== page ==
Padraig Harrington insisted Ireland could still repeat their 1997 World Cup triumph at Kiawah Island.
Harrington and team-mate Paul McGinley slumped to a two-over-par 74 in the opening fourballs to lie seven shots off the lead with today’s more difficult foursomes to come.
But with further blustery winds forecast, anything is possible on a tough course playing as difficult as it did during the 1991 Ryder Cup.
Harrington, who still rates Ireland’s win here six years ago as the highlight of his career, said: “It was a tough day on Thursday but we both didn’t play well. I was out of sorts with my swing and it was a tough day not to be on form.
“We got a few bad breaks but I can’t say we deserved a hell of a lot better. But we are not out of it, we did fairly well to hang in there.”
Paul Casey and Justin Rose were equally not out of the running despite a 73 which left them six off the pace set by the German team of Alex Cejka and Marcel Siem.
The English duo were three under par after 12 holes before dropping four shots in the closing stretch, but Rose said: “Foursomes is where it’s at. That’s where you’ll find out who the best teams are.”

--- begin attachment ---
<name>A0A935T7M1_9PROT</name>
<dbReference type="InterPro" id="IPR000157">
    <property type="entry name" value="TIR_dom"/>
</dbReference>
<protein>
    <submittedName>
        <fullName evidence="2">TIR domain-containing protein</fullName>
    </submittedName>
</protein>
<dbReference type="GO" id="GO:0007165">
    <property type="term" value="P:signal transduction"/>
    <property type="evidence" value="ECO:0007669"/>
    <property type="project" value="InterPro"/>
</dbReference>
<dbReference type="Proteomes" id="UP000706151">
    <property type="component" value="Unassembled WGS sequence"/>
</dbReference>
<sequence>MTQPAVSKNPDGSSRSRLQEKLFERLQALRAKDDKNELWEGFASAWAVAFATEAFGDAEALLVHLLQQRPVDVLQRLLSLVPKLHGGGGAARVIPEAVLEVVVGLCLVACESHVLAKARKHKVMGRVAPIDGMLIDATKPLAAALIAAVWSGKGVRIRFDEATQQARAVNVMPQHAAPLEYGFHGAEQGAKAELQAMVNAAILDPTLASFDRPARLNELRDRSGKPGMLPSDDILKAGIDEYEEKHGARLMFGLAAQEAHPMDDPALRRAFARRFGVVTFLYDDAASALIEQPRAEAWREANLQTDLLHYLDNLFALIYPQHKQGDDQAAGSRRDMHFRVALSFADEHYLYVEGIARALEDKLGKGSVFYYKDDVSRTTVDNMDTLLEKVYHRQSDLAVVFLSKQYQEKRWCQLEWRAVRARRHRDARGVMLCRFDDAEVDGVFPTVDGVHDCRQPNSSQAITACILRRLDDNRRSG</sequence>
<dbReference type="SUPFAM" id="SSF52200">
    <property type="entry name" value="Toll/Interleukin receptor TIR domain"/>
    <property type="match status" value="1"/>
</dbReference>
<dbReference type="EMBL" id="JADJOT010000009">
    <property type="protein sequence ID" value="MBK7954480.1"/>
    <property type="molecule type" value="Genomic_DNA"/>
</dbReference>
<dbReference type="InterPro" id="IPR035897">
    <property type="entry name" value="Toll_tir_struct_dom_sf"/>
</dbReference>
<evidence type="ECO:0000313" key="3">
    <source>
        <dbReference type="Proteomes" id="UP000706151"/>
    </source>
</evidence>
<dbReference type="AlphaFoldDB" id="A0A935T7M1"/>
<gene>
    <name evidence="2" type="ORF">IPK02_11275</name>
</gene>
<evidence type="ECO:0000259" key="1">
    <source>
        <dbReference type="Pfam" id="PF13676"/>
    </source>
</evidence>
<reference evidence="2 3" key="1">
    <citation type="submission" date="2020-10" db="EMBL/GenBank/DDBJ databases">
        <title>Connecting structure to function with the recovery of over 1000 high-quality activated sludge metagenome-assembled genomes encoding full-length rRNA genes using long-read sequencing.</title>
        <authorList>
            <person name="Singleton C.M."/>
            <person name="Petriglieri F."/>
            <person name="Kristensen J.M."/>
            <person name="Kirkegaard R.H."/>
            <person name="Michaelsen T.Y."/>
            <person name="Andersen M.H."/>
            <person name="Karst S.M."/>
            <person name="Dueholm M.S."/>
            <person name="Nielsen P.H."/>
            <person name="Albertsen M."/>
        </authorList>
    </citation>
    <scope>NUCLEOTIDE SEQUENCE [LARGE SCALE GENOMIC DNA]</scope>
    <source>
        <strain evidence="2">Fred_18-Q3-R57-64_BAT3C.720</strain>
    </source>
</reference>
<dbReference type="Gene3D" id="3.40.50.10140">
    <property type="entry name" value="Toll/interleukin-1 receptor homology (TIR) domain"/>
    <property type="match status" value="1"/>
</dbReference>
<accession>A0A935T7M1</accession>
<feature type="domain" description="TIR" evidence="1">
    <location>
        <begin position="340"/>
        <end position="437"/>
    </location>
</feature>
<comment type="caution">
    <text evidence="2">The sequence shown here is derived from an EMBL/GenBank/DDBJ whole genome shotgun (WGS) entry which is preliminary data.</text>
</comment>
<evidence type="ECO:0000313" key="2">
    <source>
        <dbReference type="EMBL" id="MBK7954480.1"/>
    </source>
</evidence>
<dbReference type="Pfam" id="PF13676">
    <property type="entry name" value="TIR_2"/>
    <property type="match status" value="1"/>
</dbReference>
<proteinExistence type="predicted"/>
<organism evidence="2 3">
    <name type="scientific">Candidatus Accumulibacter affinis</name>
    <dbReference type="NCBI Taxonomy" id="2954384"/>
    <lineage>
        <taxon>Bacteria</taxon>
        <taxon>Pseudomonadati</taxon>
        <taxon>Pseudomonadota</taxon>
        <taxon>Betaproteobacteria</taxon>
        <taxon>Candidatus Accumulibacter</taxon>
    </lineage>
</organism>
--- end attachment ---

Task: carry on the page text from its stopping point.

Perhaps the only person hoping for more of the same from the weather was Ian Woosnam, who stepped into the Wales team as a late replacement for Phil Price and contributed five birdies in his team’s 68.
This is the 45-year-old’s 17th World Cup; he made his debut in 1980 in Colombia and won both the individual and team title – with David Llewellyn – in 1987 in Hawaii, beating Sandy Lyle and Sam Torrance in a play-off.
He also won the individual title in 1991 in Rome and has played in all of the major team events at Kiawah Island; competing in the Ryder Cup in 1991, the 1997 World Cup and the 2001 Warburg Cup.
“When we played the Ryder Cup here, when you missed the greens there was more sand off the side,” said Woosnam, partnering Bradley Dredge for the second year running. “Over the years they’ve improved the course a lot.
“They’ve put in a lot more bunkers and changed the 18th hole and when the wind comes up it’s very, very demanding. Some of the shots you want to play you can’t play.
“If you played anywhere else you could get around, but this course is so demanding and if you miss the greens, to try and get it up and down is very difficult. That is what it’s supposed to be like. It suits me if it stays like this.
“Playing foursomes in this kind of weather, two or three over par is not that bad a score.”
Wales were in second place on four under with France’s Thomas Levet and Raphael Jacquelin a shot behind in third.
Scotland’s Alastair Forsyth and Paul Lawrie were in a share of seventh place on one under alongside pre-tournament favourites Jim Furyk and Justin Leonard.